(Exodus 12:8)

Let’s look at two more examples of the strong similarities that unite the account of the Israelites escaping from a doomed Egypt to safe refuge, and the account describing Lot and his daughters escaping from a doomed S’dom to safe refuge:

And God rained upon S’dom and Amorah sulfur and fire…
(Genesis 19:24)

…and God rained hail upon the land of Egypt.
(Exodus 9:23)

Ancient Jewish wisdom tells us that the hail had a fiery center.

Finally, the nation of Israel emerged from the Hebrews’ rescue out of Egypt and the nations of Amon and Moab emerged from Lot and his daughters’ rescue from S’dom.

Ancient Jewish wisdom explores the linkage. Passover teaches that not only is redemption available for one man and his family, but even on a national level, God can bring redemption where no hope exists.

Today, it is not only one family or one nation that is facing uncertainty, but many families and many nations. As humans, we can’t know for sure what lies ahead, but the next best thing is to know that a brighter future is possible. One of the great gifts that God gives His faithful is the eternal vision of tomorrow’s redemption no matter how dark it may look today.  Knowing this in our heads and believing it deep in our hearts makes today’s journey bearable.

Before we close our store on Wednesday evening through nightfall on Saturday for the opening days of Passover, there is still an opportunity to acquire the How to Lead Your Own Seder download resource. I did not initially plan this teaching for this year but the events of the day propelled exactly that.  Our amazing crew worked tirelessly to get it out, and we hope that it provides a blueprint of hope and optimism in these (temporarily) dark and lonely days.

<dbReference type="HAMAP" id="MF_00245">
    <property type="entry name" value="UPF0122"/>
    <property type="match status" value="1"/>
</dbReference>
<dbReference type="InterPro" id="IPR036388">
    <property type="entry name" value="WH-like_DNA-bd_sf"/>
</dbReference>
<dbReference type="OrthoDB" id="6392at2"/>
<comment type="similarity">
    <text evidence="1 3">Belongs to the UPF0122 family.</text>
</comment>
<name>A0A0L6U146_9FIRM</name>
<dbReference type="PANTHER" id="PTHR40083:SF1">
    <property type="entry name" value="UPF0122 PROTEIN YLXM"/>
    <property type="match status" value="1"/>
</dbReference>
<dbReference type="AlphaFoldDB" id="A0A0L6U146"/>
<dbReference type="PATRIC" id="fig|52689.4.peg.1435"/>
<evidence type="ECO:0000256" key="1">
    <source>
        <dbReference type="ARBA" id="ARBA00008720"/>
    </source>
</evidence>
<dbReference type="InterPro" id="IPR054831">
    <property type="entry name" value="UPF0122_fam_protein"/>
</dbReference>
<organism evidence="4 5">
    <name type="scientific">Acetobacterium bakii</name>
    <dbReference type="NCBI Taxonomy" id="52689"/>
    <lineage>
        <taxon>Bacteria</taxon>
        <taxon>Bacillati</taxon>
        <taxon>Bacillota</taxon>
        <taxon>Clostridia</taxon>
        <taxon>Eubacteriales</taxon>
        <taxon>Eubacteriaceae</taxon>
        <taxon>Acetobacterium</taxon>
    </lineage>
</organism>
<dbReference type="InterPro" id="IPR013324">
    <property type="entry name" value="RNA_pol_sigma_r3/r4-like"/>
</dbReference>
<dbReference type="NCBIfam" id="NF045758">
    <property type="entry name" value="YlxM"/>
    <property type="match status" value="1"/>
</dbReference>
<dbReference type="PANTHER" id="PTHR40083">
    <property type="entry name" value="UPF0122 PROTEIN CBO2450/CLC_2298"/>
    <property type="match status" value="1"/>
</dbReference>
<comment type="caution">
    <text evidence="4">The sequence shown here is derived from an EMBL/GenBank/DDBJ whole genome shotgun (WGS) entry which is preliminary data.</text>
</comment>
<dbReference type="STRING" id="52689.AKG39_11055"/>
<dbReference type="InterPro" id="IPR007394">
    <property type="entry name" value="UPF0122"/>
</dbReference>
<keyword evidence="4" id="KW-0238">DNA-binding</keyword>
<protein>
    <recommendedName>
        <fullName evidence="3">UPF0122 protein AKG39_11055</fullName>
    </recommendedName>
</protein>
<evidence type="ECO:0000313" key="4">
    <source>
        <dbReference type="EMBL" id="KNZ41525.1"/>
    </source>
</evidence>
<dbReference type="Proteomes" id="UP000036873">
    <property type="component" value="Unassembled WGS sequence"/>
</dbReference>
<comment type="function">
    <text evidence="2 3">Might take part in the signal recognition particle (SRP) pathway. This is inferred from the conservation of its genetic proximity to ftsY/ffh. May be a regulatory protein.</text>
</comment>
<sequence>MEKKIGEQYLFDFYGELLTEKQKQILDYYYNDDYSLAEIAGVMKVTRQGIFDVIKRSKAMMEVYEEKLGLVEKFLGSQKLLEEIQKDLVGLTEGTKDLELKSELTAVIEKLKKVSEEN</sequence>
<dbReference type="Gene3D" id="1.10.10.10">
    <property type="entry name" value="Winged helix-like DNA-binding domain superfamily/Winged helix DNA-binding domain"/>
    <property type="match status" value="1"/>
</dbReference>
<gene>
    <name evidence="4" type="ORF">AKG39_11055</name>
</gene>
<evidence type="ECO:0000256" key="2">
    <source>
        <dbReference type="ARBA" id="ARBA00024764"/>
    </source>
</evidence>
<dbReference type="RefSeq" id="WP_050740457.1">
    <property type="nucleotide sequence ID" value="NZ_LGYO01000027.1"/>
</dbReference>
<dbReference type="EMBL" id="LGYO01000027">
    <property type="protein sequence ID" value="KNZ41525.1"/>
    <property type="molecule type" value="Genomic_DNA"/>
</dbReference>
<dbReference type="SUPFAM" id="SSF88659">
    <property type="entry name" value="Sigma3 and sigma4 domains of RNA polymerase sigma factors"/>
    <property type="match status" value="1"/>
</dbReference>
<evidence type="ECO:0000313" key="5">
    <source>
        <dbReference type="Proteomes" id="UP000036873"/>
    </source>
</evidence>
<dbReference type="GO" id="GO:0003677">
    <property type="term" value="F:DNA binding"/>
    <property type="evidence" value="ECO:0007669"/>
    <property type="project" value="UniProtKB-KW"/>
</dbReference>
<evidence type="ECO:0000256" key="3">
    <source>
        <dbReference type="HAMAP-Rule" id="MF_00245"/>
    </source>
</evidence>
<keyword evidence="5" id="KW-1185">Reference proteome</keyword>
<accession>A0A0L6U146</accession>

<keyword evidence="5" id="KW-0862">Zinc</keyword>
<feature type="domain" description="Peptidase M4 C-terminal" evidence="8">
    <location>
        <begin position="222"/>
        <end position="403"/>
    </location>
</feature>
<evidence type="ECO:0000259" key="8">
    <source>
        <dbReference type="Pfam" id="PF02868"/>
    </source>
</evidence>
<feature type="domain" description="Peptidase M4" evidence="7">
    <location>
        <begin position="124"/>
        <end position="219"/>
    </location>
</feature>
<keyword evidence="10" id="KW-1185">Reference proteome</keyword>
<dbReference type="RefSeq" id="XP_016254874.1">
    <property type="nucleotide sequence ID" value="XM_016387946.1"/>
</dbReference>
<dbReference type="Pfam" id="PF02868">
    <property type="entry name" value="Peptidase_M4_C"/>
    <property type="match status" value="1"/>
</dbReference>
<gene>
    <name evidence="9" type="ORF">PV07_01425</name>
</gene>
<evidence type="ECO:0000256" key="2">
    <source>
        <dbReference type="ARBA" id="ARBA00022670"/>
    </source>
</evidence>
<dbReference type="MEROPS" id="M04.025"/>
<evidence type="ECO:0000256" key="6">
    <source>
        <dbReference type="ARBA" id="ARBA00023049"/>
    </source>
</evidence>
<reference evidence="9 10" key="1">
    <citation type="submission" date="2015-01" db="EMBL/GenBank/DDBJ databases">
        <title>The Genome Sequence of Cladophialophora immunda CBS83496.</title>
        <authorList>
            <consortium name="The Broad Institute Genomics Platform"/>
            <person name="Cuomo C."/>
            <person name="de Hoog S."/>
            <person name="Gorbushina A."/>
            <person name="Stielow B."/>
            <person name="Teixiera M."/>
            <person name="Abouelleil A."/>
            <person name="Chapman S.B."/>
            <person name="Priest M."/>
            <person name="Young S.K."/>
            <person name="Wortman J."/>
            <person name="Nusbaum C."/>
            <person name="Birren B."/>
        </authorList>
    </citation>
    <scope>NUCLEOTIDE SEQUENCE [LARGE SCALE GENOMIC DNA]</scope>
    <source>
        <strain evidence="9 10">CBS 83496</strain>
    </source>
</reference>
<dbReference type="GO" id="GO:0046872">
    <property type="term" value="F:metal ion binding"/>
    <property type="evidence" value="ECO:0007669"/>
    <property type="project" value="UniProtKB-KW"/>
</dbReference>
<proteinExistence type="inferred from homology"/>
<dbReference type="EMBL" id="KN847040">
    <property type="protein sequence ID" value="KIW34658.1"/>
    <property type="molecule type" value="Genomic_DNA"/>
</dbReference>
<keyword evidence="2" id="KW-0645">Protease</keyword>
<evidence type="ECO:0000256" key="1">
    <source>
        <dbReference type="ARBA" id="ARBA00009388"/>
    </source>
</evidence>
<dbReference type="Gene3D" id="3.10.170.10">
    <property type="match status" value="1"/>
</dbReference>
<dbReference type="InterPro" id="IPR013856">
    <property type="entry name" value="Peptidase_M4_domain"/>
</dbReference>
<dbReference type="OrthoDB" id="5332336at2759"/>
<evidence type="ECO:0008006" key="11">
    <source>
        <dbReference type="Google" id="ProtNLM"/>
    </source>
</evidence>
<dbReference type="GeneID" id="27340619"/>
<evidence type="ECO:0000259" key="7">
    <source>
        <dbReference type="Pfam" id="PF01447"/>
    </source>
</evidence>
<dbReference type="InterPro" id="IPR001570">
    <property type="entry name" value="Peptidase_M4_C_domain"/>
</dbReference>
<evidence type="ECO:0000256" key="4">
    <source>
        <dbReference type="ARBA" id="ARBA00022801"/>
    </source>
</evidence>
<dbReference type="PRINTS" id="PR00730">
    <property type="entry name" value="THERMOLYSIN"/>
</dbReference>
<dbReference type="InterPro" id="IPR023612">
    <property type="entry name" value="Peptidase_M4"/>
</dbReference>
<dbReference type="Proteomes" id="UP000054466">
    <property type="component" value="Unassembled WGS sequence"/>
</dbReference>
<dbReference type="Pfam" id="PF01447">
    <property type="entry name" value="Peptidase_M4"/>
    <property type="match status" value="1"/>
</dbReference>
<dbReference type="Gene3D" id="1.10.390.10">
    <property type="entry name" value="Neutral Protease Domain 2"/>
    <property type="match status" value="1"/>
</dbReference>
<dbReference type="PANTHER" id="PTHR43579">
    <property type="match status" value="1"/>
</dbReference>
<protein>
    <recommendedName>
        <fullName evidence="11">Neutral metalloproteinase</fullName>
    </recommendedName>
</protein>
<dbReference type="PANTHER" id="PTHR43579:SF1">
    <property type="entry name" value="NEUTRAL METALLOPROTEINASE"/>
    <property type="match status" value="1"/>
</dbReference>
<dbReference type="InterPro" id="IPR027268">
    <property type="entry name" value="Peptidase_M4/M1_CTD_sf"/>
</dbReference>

The Seder observance can shine a bright light onto tomorrow for everyone. Using our resource, you and your family can make your own Seder and learn how to transform an ancient ritual into an inoculation against stagnation in all areas of life that really matter.

Two New Resources!

How to Lead Your Own Passover Seder
Volumes 1, 2, 3 or available as a set

Chart Your Course:
52 Weekly Journaling Challenges from Rabbi Daniel and Susan Lapin

Don’t Blame Me

October 24th, 2017 Posted by Thought Tools 8 comments

On June 4, 1944, recognizing how easily D-Day could fail, Gen. Eisenhower prepared the following:

“Our landings…have failed to gain a satisfactory foothold… The troops, the air and the Navy did all that Bravery and devotion to duty could do. If any blame or fault attaches to the attempt it is mine alone.”

As a family member or business professional, learning to accept responsibility is profoundly valuable.  Learn to say, “I messed up and I accept all consequences.” The character strength needed for this is increasingly rare and we need to acquire it ourselves before we can hope to influence others.

Hebrew reveals one aspect of owning one’s actions. Referring to Leah and Rachel’s sibling relationship in Genesis 29, two words are used, GDoLah and K’TaNah, older and younger. Earlier, when Lot and his daughters flee the destruction of Sodom, we encountered two other words BeCHiRah – firstborn, and TZeiRah – younger (19:31).   In chapter 19 we find a clustering of the root letters TZ-R.  Lot escapes to the city of TZoaR whose name occurs six times in this chapter. The associated word TZeiRah — younger— appears four times.  In just these few verses, the TZ-R root is used ten times; more than in the rest of Genesis all together.  Word clustering is one of the ways that ancient Jewish wisdom unpacks Scripture’s deeper meaning.